Winds Of Change…

Straight up, I believe that most people have not used social media for the best possible outcomes. Almost from the beginning, I’ve seen  social media as a variety of platforms with unlimited potential for generating good in the world.  Most often though, I see it used for everything from displaying sophomoric hijinks, to the spewing of negative vitriol without any thought of who it might land on.

Social media has become a playground for the thoughtless, and a breeding ground for the continuation of bad ideas. It’s like we’re using the door handle of Maserati to pry the cap off a bottle of beer, just before we spill half of it down our chin as we guzzle it in an attempt to impress the girl across the room.

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And for all of those who use social media to throw feces against the wall, day in and day out, I wonder how many realize that the walls they’ve been throwing it against are mostly their own…

I’ve thrown my share of feces too, and I admit that, especially early on. For for the last couple of years though, I’ve worked hard to let my social media experience be a positive one more often than not, and one that lends itself toward good will among my friends, if not my species.

One year ago tomorrow, I made the decision to post some form of original thought, usually a positive one, accompanied by an original photograph on Facebook every day for one year. In the year since I made that commitment, I have fallen short just 11 times.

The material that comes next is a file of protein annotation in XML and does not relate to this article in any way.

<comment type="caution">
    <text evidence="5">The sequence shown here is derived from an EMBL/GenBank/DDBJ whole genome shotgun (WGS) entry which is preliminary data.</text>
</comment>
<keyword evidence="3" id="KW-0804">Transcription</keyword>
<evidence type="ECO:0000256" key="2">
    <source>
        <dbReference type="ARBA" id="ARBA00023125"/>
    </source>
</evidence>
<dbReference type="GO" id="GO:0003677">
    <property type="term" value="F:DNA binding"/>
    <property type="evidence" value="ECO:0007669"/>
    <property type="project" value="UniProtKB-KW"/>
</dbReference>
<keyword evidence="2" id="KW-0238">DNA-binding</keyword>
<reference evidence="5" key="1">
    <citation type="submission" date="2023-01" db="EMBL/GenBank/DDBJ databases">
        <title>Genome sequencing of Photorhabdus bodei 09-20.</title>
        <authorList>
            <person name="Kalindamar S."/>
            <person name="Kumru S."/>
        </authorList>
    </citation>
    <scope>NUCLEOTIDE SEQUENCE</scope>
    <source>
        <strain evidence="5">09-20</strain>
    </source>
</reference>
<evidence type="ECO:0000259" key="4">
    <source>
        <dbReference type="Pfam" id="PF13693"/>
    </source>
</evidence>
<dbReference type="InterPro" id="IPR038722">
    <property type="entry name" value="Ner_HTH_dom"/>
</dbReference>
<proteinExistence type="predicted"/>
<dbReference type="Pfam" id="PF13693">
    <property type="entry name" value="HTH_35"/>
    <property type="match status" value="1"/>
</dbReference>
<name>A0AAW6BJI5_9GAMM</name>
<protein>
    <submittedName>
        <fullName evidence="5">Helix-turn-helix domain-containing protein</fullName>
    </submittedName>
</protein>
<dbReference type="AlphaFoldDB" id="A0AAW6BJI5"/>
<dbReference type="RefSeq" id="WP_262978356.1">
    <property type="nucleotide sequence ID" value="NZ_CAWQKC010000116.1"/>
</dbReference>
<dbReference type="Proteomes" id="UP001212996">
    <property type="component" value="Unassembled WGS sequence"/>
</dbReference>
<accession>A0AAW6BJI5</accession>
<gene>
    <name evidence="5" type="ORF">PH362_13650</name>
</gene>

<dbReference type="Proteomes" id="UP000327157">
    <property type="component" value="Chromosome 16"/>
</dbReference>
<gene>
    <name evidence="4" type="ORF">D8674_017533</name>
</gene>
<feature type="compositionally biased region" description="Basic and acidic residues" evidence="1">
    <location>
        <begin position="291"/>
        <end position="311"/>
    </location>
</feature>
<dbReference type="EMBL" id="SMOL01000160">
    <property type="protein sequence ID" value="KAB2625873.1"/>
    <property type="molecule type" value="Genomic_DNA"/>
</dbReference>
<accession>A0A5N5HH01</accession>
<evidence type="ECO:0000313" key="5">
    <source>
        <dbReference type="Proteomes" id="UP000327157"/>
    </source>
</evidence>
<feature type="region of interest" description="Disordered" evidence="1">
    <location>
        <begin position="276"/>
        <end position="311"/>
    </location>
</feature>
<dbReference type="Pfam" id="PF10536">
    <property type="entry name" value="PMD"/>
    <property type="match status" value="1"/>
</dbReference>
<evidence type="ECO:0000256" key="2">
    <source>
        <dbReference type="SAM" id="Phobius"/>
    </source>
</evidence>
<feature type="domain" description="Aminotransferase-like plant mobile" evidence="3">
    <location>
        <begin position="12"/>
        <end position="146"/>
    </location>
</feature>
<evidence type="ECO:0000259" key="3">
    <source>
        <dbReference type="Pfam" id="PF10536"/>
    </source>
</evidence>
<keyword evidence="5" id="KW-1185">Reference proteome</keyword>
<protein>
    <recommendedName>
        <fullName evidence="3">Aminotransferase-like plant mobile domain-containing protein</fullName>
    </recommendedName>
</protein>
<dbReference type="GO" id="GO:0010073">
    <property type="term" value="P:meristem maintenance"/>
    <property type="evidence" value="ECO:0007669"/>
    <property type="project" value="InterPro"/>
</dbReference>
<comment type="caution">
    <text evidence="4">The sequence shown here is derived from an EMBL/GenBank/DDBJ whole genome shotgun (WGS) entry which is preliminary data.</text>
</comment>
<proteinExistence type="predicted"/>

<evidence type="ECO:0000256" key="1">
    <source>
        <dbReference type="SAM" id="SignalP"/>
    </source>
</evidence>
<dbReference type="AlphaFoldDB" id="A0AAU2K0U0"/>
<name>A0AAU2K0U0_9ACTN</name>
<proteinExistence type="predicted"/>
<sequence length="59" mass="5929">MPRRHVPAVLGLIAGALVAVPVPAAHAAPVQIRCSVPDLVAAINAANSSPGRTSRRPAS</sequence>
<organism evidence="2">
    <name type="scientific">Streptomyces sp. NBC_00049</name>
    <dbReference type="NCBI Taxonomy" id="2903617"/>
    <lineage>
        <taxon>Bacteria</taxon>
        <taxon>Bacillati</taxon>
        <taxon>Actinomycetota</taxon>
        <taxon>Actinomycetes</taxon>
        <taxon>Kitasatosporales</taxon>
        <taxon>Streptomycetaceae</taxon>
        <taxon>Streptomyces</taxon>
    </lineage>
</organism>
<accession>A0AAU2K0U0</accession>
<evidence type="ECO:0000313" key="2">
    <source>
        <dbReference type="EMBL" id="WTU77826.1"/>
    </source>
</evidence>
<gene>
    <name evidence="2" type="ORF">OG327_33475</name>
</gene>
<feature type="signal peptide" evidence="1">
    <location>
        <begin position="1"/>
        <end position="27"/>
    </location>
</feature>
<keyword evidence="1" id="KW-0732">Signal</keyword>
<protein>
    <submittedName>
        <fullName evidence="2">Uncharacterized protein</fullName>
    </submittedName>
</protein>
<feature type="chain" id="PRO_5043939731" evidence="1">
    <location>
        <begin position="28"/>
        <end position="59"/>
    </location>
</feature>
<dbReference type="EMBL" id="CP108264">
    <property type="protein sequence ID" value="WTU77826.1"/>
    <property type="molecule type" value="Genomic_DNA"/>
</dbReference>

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When I say ‘original thought’, I don’t necessarily mean that I’m the first person to conceive the idea. I’ve just taken whatever’s been on my mind at a given moment, and applied my own twist to it each time I sat down to write. And honestly, I wish more people did that – – I wish more people would work harder to make social media more original, if not more positive.

Don’t get me wrong, I do appreciate the idea of sharing music, comedy, in-depth articles that provoke thought, and most forms of art, and intelligent discussions that I would not otherwise come across or participate in. On occasion, I even appreciate some sophomoric hijinks, though I try to keep that minimal. However, posting the same regurgitated thoughts, the same tired news stories from the same worn out and unreliable sources, and the same moronic vitriol day after day after day has grown tiresome.

BREAKING: If it’s breaking news, I’m going to find it on my own. I don’t need to read it on Facebook, accompanied by photoshopped picture of Hitler molesting the Statue of Liberty…!

Now that I have completed my year of original thought, I’m going to (attempt to) change the way that I use social media, at least to some degree. I won’t be deleting my Facebook account, or taking a social media break like so many of my friends seem to be doing these days.